So, the question becomes: what is “affordable” coverage under the ACA? According to IRS regulations, coverage is “affordable” if the cost to the employee is no more than 9.5% of the employee’s annual household income. This is all well and good, except for one issue: how will an employer know what that employee’s annual household income actually is?

Fortunately, the IRS predicted this very problem and created three “safe harbors” that an employer may rely on in determining if their health coverage is “affordable.” If the employer meets one of the safe harbors, the coverage provided will be considered “affordable” even if the employee receives a tax credit. The three safe harbors are:

W-2 Safe Harbor. If the employee’s required premium contribution for the calendar year for the lowest cost, self-only (excluding spouses and dependents) coverage does not exceed 9.5% of the employee’s Form W-2 wages paid by the employer for the same calendar year, then the coverage is “affordable.” However, to use this safe harbor, the employee’s contribution must be consistent in amount or percentage of the Form W-2 wages during the calendar year.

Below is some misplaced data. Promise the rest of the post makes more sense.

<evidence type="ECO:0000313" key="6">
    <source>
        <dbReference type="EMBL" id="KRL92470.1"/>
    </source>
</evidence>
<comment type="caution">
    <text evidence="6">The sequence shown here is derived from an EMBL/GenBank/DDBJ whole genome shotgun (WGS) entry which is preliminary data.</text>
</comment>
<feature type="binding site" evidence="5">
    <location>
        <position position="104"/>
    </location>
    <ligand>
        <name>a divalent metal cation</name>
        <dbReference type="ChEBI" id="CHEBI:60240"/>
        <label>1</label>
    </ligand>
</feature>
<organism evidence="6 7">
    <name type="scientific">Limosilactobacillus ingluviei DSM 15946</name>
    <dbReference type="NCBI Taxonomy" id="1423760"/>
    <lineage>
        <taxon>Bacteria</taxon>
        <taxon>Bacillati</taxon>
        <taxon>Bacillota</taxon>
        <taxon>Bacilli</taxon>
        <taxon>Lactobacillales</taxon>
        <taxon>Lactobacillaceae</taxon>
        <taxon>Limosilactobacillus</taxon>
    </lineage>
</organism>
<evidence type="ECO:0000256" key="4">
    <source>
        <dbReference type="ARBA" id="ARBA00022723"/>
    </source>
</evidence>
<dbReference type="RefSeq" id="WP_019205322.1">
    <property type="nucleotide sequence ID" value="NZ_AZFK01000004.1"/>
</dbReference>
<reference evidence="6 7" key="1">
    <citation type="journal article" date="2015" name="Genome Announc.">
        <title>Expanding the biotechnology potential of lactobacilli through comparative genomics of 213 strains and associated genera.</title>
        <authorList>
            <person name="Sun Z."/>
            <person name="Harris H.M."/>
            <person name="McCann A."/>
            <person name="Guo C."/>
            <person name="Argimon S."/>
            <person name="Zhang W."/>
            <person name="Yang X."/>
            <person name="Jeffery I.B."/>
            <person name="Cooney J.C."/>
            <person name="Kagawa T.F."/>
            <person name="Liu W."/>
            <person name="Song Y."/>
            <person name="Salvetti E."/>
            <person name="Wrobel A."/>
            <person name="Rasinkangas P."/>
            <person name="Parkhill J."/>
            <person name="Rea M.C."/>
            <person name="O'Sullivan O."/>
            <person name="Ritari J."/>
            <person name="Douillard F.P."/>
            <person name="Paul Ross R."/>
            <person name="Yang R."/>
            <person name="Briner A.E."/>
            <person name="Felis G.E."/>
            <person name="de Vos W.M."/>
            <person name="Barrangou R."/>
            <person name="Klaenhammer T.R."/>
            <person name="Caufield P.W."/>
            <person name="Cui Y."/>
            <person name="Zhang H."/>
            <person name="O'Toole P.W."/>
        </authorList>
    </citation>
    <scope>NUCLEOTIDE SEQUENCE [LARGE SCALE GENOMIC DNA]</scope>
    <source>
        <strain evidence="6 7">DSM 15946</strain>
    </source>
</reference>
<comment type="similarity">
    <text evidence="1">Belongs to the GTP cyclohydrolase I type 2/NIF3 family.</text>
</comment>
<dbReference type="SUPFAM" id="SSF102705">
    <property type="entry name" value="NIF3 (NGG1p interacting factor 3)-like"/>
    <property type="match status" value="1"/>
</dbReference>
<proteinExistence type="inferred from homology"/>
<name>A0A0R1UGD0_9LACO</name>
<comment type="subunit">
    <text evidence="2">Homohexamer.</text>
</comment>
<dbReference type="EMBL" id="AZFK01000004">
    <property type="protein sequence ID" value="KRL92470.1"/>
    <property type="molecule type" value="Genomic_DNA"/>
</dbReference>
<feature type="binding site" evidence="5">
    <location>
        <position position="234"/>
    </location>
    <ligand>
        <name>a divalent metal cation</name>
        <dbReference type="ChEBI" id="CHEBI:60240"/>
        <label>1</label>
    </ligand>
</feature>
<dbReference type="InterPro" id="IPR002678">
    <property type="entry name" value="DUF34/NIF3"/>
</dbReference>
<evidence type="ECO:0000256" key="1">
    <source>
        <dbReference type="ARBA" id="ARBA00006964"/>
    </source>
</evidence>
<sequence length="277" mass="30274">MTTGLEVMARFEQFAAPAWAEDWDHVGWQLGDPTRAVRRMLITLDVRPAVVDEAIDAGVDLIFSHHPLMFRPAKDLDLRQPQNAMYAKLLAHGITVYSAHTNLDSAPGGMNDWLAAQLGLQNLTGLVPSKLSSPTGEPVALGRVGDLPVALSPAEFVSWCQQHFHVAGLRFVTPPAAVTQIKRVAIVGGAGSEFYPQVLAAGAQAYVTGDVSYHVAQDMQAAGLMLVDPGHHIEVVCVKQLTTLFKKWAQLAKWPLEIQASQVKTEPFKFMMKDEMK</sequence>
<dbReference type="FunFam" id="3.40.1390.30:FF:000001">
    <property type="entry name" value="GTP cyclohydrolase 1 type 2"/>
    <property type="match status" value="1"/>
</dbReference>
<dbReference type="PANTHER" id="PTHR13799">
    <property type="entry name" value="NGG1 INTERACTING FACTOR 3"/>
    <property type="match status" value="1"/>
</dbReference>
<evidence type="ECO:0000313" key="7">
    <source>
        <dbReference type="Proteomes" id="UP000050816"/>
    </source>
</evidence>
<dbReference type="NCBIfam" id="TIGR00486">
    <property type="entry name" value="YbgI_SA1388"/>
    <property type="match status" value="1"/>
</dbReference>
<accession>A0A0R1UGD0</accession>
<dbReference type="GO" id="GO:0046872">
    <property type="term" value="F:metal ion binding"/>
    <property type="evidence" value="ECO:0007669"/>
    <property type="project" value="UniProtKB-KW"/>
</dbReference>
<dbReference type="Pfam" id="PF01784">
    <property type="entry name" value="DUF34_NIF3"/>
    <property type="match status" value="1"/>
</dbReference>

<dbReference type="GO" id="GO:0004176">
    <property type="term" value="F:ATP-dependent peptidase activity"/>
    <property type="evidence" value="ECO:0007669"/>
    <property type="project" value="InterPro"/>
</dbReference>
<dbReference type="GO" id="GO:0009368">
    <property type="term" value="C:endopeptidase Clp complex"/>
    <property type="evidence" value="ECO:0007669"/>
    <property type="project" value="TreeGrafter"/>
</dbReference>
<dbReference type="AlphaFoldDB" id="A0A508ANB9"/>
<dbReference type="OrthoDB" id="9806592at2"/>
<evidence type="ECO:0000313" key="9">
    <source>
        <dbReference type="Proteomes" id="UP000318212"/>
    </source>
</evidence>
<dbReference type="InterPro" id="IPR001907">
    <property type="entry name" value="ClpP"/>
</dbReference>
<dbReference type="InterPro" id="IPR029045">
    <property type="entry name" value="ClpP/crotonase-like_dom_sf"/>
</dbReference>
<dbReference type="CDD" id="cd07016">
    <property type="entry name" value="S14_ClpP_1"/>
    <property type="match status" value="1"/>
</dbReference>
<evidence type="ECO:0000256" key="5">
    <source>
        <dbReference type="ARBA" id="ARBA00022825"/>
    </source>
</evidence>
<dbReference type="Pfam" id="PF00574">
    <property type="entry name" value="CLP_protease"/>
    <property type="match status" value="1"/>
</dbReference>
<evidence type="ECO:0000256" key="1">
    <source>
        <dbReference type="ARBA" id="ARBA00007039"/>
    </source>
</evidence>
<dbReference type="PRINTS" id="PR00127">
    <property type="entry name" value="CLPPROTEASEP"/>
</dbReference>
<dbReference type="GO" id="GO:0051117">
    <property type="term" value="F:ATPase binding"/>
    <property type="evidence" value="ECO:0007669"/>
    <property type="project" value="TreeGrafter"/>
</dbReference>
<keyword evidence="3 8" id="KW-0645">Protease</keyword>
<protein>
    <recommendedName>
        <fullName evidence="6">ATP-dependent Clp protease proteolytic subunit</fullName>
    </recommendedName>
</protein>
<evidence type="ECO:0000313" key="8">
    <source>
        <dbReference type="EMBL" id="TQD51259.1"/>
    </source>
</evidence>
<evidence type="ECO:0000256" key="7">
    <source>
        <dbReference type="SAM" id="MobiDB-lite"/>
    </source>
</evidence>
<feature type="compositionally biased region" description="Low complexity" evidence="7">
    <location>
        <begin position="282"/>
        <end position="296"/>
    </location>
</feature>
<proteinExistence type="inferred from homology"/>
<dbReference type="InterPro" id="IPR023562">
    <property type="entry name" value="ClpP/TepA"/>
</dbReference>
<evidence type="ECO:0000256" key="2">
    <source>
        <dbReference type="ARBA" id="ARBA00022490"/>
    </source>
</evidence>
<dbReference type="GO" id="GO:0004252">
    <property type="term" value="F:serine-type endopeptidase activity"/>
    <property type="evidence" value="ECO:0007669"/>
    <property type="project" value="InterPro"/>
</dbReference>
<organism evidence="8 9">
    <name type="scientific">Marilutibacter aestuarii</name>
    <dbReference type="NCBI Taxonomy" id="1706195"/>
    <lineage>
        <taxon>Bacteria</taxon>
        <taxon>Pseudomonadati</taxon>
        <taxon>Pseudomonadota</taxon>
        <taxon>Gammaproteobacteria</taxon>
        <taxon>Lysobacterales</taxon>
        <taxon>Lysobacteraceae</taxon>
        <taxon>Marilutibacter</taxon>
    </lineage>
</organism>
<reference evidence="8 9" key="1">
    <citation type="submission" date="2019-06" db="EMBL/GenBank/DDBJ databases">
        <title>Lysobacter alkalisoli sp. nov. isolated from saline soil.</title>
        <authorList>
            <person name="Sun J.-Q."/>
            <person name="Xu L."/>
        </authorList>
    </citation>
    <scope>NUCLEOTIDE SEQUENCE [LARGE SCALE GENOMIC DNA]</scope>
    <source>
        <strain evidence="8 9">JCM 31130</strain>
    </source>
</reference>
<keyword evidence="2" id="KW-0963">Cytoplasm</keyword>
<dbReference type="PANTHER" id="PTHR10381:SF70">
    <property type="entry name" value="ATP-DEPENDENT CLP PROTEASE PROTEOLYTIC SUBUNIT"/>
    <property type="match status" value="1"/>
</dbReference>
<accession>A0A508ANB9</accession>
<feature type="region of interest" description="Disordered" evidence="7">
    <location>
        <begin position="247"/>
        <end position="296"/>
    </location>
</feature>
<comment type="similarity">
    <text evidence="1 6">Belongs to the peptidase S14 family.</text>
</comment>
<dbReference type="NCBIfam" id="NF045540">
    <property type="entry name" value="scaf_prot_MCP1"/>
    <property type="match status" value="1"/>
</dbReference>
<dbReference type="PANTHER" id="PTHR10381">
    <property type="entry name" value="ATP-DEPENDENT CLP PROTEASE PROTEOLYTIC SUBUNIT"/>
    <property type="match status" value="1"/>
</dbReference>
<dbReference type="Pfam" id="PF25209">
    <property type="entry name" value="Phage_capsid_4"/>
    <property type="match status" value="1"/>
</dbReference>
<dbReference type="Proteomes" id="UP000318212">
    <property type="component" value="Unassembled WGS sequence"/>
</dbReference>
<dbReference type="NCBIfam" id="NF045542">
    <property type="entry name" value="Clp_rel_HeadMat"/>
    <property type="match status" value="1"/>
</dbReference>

Example: Employee A is employed by Employer Z from January 1, 2015 through December 31, 2015. Employer Z offers Employee A and his dependents coverage during that period. The employee’s premium contribution for self-only coverage is $100 per month, of $1,200 for the year. Employee A’s W-2 wages from Employer Z are $24,000. The coverage is affordable, because $1,200 (what Employee A is required to contribute) is less than 9.5% of his W-2 wages ($1,200 is 5% of $24,000).


Rate of Pay Safe Harbor for Hourly Employees. If the employee is paid on an hourly basis, the coverage is “affordable” if the employee’s premium contribution for the calendar month for lowest cost, self-only coverage does not exceed 9.5% of 130 hours multiplied by the lower of: (1) the employee’s hourly rate on the first day of the coverage period, or (2) the employee’s lowest hourly rate during the calendar month.